A Perfect Score: Revolutionizing 4D Digital Subtraction Angiography and 4D Fluoroscopy

Posted on October 2012

Every so often, an idea comes along that has the potential to radically change the status quo. For digital subtraction angiography, that time has come. The always impressive team of Charles Mistretta, Ph.D., of the Imaging Sciences Section, and Charles Strother, M.D., emeritus professor in the Neuroradiology Section, just received a perfect score from the National Institutes of Health (NIH) evaluators and a $1.2 million grant to continue their pioneering research in 4D digital subtraction angiography and 4D fluoroscopy. NIH review committees rarely award a perfect score to even the best grant proposal, and this reflects NIH’s enthusiastic support for Dr. Strother and Dr. Mistretta’s research.

Digital subtraction angiography (DSA) is a type of fluoroscopy technique used in interventional radiology to visualize blood vessels in a bony or dense soft tissue environment. Fluoroscopy is a technique that can allow physicians to obtain real-time, moving images of internal structures of a patient. The simplest form of fluoroscopy images are X-rays. DSA images are produced using contrast medium by subtracting a pre-contrast image from later images once the contrast medium has been introduced into the structure. Often, the medium of choice for visualizing blood vessels is iodine.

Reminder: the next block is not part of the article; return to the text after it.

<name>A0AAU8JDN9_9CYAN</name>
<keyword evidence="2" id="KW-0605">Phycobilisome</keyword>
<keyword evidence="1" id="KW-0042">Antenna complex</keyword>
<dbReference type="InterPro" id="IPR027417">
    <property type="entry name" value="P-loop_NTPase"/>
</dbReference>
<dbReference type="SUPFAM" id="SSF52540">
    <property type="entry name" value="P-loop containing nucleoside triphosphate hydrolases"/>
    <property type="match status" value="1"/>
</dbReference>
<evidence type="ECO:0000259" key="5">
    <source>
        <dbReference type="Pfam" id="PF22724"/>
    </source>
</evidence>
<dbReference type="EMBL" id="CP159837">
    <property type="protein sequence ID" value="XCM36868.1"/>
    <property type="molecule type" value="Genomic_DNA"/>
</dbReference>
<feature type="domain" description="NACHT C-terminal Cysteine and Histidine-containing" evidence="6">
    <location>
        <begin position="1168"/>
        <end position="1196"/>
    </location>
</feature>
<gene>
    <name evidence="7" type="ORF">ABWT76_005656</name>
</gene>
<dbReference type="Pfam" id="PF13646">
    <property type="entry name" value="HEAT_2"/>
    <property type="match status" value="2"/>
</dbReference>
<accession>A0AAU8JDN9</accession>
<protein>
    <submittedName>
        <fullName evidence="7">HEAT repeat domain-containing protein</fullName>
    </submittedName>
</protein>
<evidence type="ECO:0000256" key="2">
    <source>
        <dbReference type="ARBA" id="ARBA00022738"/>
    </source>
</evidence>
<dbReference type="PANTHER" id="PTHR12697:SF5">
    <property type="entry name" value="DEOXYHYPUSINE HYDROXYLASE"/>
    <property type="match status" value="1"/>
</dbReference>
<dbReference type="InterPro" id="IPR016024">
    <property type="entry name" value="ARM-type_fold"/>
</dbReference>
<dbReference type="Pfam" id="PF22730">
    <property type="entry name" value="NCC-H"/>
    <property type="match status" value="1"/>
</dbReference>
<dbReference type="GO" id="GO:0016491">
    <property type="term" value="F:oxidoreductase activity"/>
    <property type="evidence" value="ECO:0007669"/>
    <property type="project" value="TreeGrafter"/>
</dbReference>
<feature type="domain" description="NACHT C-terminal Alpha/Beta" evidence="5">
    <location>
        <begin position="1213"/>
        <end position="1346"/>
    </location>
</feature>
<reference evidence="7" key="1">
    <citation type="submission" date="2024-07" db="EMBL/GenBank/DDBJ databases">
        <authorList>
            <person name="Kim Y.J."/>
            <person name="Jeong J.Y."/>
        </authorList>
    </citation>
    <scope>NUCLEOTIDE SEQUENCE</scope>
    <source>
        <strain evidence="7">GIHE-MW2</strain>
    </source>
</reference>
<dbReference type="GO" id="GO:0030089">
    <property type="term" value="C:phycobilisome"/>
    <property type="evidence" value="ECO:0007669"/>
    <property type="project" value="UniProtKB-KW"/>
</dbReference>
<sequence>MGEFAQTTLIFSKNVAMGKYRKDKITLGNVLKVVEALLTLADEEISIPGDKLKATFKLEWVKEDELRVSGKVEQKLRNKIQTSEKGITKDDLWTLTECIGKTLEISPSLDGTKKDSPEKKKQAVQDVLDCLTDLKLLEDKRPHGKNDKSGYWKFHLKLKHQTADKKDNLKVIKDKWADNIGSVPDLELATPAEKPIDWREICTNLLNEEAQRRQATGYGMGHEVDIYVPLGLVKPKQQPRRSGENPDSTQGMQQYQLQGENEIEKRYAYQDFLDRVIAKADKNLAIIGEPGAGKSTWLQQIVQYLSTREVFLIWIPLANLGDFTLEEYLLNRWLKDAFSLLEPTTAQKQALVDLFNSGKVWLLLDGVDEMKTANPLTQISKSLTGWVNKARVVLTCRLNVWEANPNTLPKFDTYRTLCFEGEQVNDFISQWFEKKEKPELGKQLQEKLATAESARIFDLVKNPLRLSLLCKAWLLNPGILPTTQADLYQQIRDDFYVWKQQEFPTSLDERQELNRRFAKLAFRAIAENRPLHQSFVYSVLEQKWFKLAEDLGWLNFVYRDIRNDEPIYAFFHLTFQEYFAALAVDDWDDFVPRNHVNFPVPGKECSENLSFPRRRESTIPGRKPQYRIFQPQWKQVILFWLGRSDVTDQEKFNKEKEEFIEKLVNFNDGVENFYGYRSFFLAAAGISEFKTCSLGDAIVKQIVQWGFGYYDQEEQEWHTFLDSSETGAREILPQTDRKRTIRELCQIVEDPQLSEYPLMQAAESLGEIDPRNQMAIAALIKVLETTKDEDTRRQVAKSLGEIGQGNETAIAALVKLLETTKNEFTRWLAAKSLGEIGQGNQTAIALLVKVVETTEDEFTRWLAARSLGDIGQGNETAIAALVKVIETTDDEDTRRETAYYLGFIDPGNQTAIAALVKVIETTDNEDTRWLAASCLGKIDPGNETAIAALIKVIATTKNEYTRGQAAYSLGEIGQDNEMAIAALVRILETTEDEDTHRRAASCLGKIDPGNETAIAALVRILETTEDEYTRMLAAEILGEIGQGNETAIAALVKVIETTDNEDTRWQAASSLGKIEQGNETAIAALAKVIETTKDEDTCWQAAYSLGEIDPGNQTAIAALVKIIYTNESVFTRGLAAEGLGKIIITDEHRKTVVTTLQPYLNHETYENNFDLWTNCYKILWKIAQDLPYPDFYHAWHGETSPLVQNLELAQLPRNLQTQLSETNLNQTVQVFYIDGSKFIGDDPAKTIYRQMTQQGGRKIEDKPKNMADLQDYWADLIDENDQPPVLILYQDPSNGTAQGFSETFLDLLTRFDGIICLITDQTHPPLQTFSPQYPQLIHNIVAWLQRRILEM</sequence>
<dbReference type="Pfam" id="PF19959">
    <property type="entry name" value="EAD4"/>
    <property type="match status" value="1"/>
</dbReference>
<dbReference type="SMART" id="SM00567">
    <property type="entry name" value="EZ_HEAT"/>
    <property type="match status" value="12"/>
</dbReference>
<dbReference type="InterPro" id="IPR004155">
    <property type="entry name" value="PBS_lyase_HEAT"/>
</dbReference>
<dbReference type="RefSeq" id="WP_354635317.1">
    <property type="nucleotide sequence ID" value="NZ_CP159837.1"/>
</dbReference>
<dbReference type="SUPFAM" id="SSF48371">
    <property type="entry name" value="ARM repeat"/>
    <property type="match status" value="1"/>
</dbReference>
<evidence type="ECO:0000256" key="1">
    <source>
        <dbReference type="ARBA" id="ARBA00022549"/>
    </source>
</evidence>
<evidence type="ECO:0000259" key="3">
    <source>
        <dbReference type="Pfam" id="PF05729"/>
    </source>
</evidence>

This grant is the direct result of a long-time partnership between Drs. Mistretta and Strother. Their research hopes to improve the safety and diagnostic capabilities of DSA. The pair began working on DSA techniques shortly after Dr. Strother came to UW-Madison in 1976, and made great strides in improving current techniques. Upon his return to UW-Madison in 2006, DSA techniques had evolved into 3D vascular reconstructions, and Dr. Strother had ideas about how to further enhance the impact DSA could have on the imaging world. After consulting with Dr. Mistretta, the concept of 4D DSA and 4D fluoroscopy was born.

4D DSA is an X-ray technique that adds an additional dimension to traditional DSA by producing a time series of 3D image volumes at high frame rates. Using this technique, the examination time is greatly reduced, which exposes patients to a far lower dose of radiation. This particular grant from NIH is specifically funding the validation of the diagnostic and therapeutic capabilities of 4D DSA and 4D fluoroscopy, which will advance this technique toward implementation on a broad scale.

This incredible ground-breaking study has the potential to change DSA imaging throughout the field of radiology. We are anxiously awaiting more exciting news from this project.